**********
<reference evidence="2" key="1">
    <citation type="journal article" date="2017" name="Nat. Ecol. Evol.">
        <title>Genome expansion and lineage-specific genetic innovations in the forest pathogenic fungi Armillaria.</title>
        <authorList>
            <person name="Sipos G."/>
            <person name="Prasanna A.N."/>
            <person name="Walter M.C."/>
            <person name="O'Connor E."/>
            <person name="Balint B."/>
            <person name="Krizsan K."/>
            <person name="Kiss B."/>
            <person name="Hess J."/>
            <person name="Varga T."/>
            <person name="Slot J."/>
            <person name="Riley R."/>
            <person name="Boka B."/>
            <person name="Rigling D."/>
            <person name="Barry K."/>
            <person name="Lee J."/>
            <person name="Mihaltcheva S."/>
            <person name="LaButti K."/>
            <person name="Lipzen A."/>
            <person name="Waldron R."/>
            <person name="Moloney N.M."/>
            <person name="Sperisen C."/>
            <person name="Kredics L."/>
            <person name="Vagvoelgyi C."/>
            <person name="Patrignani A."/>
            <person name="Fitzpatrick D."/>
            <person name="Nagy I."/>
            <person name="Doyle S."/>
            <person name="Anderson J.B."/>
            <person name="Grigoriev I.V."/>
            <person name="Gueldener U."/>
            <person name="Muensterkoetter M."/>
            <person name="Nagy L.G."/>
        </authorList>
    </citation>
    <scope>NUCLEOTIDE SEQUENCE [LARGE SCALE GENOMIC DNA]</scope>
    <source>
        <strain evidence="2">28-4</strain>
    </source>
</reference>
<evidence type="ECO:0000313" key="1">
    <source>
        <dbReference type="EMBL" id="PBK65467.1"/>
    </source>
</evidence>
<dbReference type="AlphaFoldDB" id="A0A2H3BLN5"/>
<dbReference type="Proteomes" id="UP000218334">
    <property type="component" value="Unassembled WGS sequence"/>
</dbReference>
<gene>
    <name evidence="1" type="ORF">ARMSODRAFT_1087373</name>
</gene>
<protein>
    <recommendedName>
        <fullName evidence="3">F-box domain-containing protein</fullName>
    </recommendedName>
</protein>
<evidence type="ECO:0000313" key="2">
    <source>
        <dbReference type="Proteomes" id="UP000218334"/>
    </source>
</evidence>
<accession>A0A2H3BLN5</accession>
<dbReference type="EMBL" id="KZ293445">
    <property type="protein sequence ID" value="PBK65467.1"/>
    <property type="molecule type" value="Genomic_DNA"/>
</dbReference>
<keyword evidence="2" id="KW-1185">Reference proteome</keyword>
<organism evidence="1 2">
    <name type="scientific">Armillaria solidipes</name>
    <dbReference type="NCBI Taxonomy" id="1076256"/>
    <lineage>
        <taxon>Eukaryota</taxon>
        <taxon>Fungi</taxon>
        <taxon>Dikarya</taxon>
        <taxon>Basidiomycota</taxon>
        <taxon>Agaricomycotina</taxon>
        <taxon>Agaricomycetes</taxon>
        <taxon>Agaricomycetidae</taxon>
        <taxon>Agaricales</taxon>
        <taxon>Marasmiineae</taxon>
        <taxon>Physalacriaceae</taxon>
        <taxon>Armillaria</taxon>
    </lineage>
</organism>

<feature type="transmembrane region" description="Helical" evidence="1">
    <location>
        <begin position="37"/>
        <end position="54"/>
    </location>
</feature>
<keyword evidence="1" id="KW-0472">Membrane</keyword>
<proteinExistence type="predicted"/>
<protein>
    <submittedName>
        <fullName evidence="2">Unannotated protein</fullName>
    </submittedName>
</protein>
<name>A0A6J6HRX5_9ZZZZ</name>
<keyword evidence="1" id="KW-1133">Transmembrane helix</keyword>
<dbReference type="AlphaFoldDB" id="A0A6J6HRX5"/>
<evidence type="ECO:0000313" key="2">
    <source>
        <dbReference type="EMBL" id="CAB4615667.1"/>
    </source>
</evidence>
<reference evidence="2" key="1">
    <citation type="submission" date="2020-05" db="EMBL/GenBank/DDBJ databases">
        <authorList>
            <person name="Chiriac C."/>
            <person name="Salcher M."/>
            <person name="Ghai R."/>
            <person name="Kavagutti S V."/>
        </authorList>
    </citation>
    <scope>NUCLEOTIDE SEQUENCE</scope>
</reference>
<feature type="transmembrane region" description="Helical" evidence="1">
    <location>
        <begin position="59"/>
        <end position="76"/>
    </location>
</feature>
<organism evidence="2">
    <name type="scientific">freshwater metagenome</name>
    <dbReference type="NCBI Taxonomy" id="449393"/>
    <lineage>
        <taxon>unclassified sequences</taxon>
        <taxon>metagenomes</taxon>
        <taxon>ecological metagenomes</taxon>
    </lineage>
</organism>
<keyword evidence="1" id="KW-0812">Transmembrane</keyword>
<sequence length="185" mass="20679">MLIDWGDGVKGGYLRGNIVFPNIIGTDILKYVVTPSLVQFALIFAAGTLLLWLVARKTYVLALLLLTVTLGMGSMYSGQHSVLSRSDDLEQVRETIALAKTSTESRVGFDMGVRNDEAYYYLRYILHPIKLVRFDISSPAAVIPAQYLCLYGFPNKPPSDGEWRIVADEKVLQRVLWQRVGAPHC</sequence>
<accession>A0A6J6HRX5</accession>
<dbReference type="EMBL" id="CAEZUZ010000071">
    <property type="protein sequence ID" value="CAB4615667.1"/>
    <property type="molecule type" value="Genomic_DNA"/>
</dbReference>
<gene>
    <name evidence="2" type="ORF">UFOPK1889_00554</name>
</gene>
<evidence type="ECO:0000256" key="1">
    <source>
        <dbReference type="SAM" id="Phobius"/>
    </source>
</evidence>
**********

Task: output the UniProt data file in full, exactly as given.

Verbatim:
<reference evidence="2" key="1">
    <citation type="journal article" date="2017" name="Nat. Ecol. Evol.">
        <title>Genome expansion and lineage-specific genetic innovations in the forest pathogenic fungi Armillaria.</title>
        <authorList>
            <person name="Sipos G."/>
            <person name="Prasanna A.N."/>
            <person name="Walter M.C."/>
            <person name="O'Connor E."/>
            <person name="Balint B."/>
            <person name="Krizsan K."/>
            <person name="Kiss B."/>
            <person name="Hess J."/>
            <person name="Varga T."/>
            <person name="Slot J."/>
            <person name="Riley R."/>
            <person name="Boka B."/>
            <person name="Rigling D."/>
            <person name="Barry K."/>
            <person name="Lee J."/>
            <person name="Mihaltcheva S."/>
            <person name="LaButti K."/>
            <person name="Lipzen A."/>
            <person name="Waldron R."/>
            <person name="Moloney N.M."/>
            <person name="Sperisen C."/>
            <person name="Kredics L."/>
            <person name="Vagvoelgyi C."/>
            <person name="Patrignani A."/>
            <person name="Fitzpatrick D."/>
            <person name="Nagy I."/>
            <person name="Doyle S."/>
            <person name="Anderson J.B."/>
            <person name="Grigoriev I.V."/>
            <person name="Gueldener U."/>
            <person name="Muensterkoetter M."/>
            <person name="Nagy L.G."/>
        </authorList>
    </citation>
    <scope>NUCLEOTIDE SEQUENCE [LARGE SCALE GENOMIC DNA]</scope>
    <source>
        <strain evidence="2">28-4</strain>
    </source>
</reference>
<evidence type="ECO:0000313" key="1">
    <source>
        <dbReference type="EMBL" id="PBK65467.1"/>
    </source>
</evidence>
<dbReference type="AlphaFoldDB" id="A0A2H3BLN5"/>
<dbReference type="Proteomes" id="UP000218334">
    <property type="component" value="Unassembled WGS sequence"/>
</dbReference>
<gene>
    <name evidence="1" type="ORF">ARMSODRAFT_1087373</name>
</gene>
<protein>
    <recommendedName>
        <fullName evidence="3">F-box domain-containing protein</fullName>
    </recommendedName>
</protein>
<evidence type="ECO:0000313" key="2">
    <source>
        <dbReference type="Proteomes" id="UP000218334"/>
    </source>
</evidence>
<accession>A0A2H3BLN5</accession>
<dbReference type="EMBL" id="KZ293445">
    <property type="protein sequence ID" value="PBK65467.1"/>
    <property type="molecule type" value="Genomic_DNA"/>
</dbReference>
<keyword evidence="2" id="KW-1185">Reference proteome</keyword>
<organism evidence="1 2">
    <name type="scientific">Armillaria solidipes</name>
    <dbReference type="NCBI Taxonomy" id="1076256"/>
    <lineage>
        <taxon>Eukaryota</taxon>
        <taxon>Fungi</taxon>
        <taxon>Dikarya</taxon>
        <taxon>Basidiomycota</taxon>
        <taxon>Agaricomycotina</taxon>
        <taxon>Agaricomycetes</taxon>
        <taxon>Agaricomycetidae</taxon>
        <taxon>Agaricales</taxon>
        <taxon>Marasmiineae</taxon>
        <taxon>Physalacriaceae</taxon>
        <taxon>Armillaria</taxon>
    </lineage>
</organism>

<feature type="transmembrane region" description="Helical" evidence="1">
    <location>
        <begin position="37"/>
        <end position="54"/>
    </location>
</feature>
<keyword evidence="1" id="KW-0472">Membrane</keyword>
<proteinExistence type="predicted"/>
<protein>
    <submittedName>
        <fullName evidence="2">Unannotated protein</fullName>
    </submittedName>
</protein>
<name>A0A6J6HRX5_9ZZZZ</name>
<keyword evidence="1" id="KW-1133">Transmembrane helix</keyword>
<dbReference type="AlphaFoldDB" id="A0A6J6HRX5"/>
<evidence type="ECO:0000313" key="2">
    <source>
        <dbReference type="EMBL" id="CAB4615667.1"/>
    </source>
</evidence>
<reference evidence="2" key="1">
    <citation type="submission" date="2020-05" db="EMBL/GenBank/DDBJ databases">
        <authorList>
            <person name="Chiriac C."/>
            <person name="Salcher M."/>
            <person name="Ghai R."/>
            <person name="Kavagutti S V."/>
        </authorList>
    </citation>
    <scope>NUCLEOTIDE SEQUENCE</scope>
</reference>
<feature type="transmembrane region" description="Helical" evidence="1">
    <location>
        <begin position="59"/>
        <end position="76"/>
    </location>
</feature>
<organism evidence="2">
    <name type="scientific">freshwater metagenome</name>
    <dbReference type="NCBI Taxonomy" id="449393"/>
    <lineage>
        <taxon>unclassified sequences</taxon>
        <taxon>metagenomes</taxon>
        <taxon>ecological metagenomes</taxon>
    </lineage>
</organism>
<keyword evidence="1" id="KW-0812">Transmembrane</keyword>
<sequence length="185" mass="20679">MLIDWGDGVKGGYLRGNIVFPNIIGTDILKYVVTPSLVQFALIFAAGTLLLWLVARKTYVLALLLLTVTLGMGSMYSGQHSVLSRSDDLEQVRETIALAKTSTESRVGFDMGVRNDEAYYYLRYILHPIKLVRFDISSPAAVIPAQYLCLYGFPNKPPSDGEWRIVADEKVLQRVLWQRVGAPHC</sequence>
<accession>A0A6J6HRX5</accession>
<dbReference type="EMBL" id="CAEZUZ010000071">
    <property type="protein sequence ID" value="CAB4615667.1"/>
    <property type="molecule type" value="Genomic_DNA"/>
</dbReference>
<gene>
    <name evidence="2" type="ORF">UFOPK1889_00554</name>
</gene>
<evidence type="ECO:0000256" key="1">
    <source>
        <dbReference type="SAM" id="Phobius"/>
    </source>
</evidence>